Smangus: A Year in the Clouds, a documentary about the Atayal community of Smangus, will screen on Taiwan’s Public Television Service (PTS) tonight (30 June). The documentary had its premiere in Smangus on Tuesday night. It is a co-production between PTS and British documentary makers Dean Johnson and Frank Smith. The team filmed various aspects of the daily life in Smangus over a period of 15 months.
ChthoniC have released a music video for their new single “TAKAO” (皇軍). The single is from their new album which is scheduled for release in August July. The video was directed by Vince Chuang (莊志文) who has directed other videos for ChthoniC including “49 Theurgy Chains“.
The video and song is about Taiwanese soldiers who fought for Japan in World War II. Some of these soldiers were indigenous people who were known as the Takasago Volunteers. Their story is the theme of ChthoniC’s forthcoming album. The video includes an 80 year old Atayal man whose father fought for Japan in Southeast Asia.
The song also features the voice of DPP legislator Yu Tien (余天). In a post on Facebook ChthoniC bass player Doris Yeh said, “Yu Tien’s voice perfectly provides the passionate vibe of the song.”
The Chinese name of the song means “Japanese Imperial Army” but the English name is “Takao”. This is the old Hoklo Taiwanese name for Kaohsiung, which was the harbor that soldiers departed from to join the war. Doris said, “This is a way of letting the fans around the world know Kaohsiung.”
The single is being released in Europe by Spinefarm Records. It includes a bonus track with Finnish metal band Ensiferum singing the chorus of “Takao” in English.
On the evening of 26 February a group of Taiwanese university students in Taipei went out to show their support for the Jasmine Revolution in China. While attempting to cross the road they were blocked from crossing by a group of plain-clothes people claiming to be police officers. The video embedded above shows the incident. The Taipei Times has also reported on the incident.
I took the opportunity to do a bit of local tourism today heading out to Dajia (大甲) in Taichung County. The first place I stopped was the Wenchang Shrine (文昌祠), a beautiful little temple with neatly kept grounds.
Next stop was the Dajia Matsu Temple (大甲鎮瀾宮). The temple is one of the busiest and most important religious centres in Taiwan. It is the starting point of the annual Matsu pilgrimage held in March or April. Continue reading →
Taiwanese hip-hop group Kou Chou Ching (拷秋勤) have just released a new music video titled “Around the World” (世界放風聲). 2010 has seen Kou Chou Ching touring to the USA, Canada, Japan, Hong Kong and Singapore. The video features footage from the group’s world tour, but the lyrics leave no doubt that their music is 100% Made in Taiwan.
Here is my translation of some of the lyrics:
從東京到台北 再來到紐約 我們的腳步從來不停歇
From Tokyo to Taipei and all the way to New York,
Our feet have never stopped for stopped for a rest
巡迴 的武器是音樂 Made in Taiwan 的純正口味
On tour our weapon is music with a “Made in Taiwan” pure flavor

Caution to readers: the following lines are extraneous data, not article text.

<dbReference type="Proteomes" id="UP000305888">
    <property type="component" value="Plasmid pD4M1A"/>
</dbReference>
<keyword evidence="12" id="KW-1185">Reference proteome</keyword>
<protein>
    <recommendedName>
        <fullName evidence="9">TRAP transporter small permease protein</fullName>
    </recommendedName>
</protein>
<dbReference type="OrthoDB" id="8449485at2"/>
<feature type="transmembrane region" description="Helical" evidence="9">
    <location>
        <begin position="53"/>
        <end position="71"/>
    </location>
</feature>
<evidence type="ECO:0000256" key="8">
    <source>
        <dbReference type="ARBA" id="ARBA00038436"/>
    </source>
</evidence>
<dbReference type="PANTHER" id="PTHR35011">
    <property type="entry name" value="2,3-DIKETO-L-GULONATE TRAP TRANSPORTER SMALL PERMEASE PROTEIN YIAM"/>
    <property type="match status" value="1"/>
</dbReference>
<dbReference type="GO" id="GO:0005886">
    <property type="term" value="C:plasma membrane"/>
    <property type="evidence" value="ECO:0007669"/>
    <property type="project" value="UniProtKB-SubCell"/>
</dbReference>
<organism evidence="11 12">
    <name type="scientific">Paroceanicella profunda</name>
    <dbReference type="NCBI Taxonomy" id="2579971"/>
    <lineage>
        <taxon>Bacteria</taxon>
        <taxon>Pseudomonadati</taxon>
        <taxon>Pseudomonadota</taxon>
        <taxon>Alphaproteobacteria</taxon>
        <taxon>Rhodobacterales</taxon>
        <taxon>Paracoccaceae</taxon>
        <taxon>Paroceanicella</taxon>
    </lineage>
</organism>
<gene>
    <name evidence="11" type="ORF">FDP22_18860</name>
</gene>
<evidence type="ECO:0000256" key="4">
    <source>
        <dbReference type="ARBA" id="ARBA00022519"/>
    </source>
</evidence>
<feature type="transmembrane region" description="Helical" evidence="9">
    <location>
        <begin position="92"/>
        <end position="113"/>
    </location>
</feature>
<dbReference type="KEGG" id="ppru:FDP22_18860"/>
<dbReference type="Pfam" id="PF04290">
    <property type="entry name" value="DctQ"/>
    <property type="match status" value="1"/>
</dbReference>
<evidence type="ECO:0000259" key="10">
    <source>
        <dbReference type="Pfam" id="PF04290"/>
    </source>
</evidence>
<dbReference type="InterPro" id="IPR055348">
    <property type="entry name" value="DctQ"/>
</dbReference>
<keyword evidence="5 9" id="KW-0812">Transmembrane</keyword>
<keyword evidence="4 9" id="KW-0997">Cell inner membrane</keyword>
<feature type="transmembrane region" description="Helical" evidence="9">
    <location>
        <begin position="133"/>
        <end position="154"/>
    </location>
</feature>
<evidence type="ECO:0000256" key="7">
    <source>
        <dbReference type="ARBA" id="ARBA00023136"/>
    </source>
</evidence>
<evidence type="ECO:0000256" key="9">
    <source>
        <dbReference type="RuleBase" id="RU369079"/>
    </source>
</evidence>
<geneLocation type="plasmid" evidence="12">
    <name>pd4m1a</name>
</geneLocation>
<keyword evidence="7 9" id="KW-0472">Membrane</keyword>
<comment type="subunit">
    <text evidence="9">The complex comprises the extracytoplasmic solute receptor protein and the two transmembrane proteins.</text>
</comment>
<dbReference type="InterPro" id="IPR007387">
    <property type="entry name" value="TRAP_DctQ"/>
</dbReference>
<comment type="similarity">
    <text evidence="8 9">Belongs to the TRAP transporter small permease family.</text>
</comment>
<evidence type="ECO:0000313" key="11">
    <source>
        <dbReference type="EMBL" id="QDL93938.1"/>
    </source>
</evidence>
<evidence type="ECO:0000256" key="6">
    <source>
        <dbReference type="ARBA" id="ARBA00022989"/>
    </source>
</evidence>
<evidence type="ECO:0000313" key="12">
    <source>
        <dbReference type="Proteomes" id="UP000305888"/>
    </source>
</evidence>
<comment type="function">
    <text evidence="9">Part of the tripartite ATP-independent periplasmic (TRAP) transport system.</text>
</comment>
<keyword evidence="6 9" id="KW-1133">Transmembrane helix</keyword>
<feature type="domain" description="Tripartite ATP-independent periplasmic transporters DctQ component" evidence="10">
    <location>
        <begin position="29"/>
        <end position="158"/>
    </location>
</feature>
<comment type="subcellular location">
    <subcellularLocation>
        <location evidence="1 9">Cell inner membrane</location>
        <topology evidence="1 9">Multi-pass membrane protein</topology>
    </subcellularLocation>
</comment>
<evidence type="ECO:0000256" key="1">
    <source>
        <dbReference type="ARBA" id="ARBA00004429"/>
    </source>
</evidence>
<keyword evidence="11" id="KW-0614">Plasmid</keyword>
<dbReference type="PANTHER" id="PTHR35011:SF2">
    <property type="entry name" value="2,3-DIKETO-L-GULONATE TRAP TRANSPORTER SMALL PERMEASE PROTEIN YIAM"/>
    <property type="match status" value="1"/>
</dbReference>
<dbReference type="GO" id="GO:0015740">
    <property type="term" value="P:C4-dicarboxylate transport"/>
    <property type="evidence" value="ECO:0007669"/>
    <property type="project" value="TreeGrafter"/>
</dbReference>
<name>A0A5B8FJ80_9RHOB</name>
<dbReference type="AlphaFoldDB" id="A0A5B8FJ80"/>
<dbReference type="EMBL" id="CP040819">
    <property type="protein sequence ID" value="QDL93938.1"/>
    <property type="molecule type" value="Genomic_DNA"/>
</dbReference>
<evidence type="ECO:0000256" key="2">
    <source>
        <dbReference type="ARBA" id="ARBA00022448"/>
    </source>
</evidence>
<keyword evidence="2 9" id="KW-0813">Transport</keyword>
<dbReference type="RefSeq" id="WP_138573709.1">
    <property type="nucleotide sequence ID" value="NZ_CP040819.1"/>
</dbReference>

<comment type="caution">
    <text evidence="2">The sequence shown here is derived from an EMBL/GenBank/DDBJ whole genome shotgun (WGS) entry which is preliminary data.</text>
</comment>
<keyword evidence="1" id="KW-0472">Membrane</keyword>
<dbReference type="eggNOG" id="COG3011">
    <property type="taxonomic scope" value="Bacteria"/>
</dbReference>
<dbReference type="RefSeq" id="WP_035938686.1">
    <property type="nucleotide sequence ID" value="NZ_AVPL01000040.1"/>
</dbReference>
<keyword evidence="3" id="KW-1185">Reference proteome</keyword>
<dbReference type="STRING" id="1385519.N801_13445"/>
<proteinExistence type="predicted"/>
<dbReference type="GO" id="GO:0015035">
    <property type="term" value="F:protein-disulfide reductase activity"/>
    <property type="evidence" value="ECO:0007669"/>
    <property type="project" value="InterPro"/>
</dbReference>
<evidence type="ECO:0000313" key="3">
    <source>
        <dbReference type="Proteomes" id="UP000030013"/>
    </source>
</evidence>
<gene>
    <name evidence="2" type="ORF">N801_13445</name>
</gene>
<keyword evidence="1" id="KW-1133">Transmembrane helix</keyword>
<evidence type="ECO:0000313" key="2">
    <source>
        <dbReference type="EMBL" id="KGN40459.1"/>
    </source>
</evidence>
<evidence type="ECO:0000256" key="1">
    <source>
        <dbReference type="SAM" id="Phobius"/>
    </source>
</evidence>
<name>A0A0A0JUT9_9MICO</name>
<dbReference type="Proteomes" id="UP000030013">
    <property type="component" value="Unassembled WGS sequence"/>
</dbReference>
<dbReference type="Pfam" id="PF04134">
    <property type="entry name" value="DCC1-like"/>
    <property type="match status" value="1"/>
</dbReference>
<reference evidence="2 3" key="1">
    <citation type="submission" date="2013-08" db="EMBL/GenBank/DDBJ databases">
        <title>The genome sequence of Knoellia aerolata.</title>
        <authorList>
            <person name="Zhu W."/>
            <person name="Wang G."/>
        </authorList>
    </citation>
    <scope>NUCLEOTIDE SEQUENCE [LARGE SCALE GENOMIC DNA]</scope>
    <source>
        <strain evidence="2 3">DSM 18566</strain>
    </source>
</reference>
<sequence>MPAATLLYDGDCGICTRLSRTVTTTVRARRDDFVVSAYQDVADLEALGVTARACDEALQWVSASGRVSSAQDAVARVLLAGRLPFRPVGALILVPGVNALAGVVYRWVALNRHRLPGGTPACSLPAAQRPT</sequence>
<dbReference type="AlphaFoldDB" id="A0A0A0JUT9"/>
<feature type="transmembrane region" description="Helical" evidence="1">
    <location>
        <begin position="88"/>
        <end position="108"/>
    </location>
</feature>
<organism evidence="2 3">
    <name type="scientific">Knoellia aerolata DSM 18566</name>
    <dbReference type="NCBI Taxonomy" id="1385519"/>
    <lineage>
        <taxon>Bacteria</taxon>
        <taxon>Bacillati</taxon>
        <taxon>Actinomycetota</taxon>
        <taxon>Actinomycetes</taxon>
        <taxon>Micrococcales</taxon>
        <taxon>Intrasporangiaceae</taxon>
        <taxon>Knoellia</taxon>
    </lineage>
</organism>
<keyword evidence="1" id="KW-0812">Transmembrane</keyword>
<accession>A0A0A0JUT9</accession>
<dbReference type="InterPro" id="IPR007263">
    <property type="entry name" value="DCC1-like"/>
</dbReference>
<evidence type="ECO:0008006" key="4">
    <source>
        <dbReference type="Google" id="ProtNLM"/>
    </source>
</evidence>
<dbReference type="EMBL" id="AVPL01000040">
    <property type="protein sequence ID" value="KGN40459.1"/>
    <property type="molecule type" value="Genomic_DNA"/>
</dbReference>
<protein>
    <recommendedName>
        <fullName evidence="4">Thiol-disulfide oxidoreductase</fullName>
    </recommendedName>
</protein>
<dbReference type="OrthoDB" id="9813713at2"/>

高喊台灣 我從來不害臊 這個國家是我的驕傲
Shouting out “Taiwan”, I’ve never been ashamed
This country is my pride
我要你聽到 明瞭 知道 台灣的榮耀 在這 Right now
I want you to clearly hear and know the glory of Taiwan
Right here, right now!
Dr Walther and Klaus Bardenhagen have co-produced a documentary about the biodiversity crisis called Crisis of Life. It features interviews with a number of leading scientists. The trailer of the documentary is embedded above and you can watch more videos on the website.
It's quite abnormal that Taiwanese artists or performers have said so little on the issue of Taiwan's quest for international recognition, whether they choose not to or dare not to. I'm a musician, but I also have every right to speak about my own views as a Taiwanese citizen.
You rock Freddy! UN for Taiwan!
Update: Freddy Lim has been appointed executive director of the youth department for Frank Hsieh's presidential campaign. See Hsieh announces his campaign slogan. (added 19 Jan 2007)
The internationally popular Web site YouTube yesterday launched a local site "YouTube Taiwan" with a Chinese-language interface, in a bid to encourage more Taiwan users to share their video clips, not only with Chinese-language Web surfers, but also with others around the globe.
Steve Chen (陳士駿), one of YouTube's co-founders is Taiwanese. YouTube was launched in February 2005 and rapidly became popular. It was acquired by Google in October 2006 for US$1.65 billion.
The President's YouTube channel can let you get close to some of the President's daily activities. Get to know another side of President A-bian, get on the internet and take a look. [English translation by David]
President Chen also celebrated the sixth anniversary of his electronic newsletter. The Taipei Times reports:
President Chen Shui-bian's (陳水扁) weekly electronic newsletter celebrated its sixth year yesterday and a series of short films featuring the president were posted on Taiwan's YouTube to coincide with the launch of the video sharing Web site yesterday. The A-bian e-newsletter, with weekly updates on Thursday, has published 314 entries since its inauguration on Oct. 18, 2001, and has 123,000 subscribers.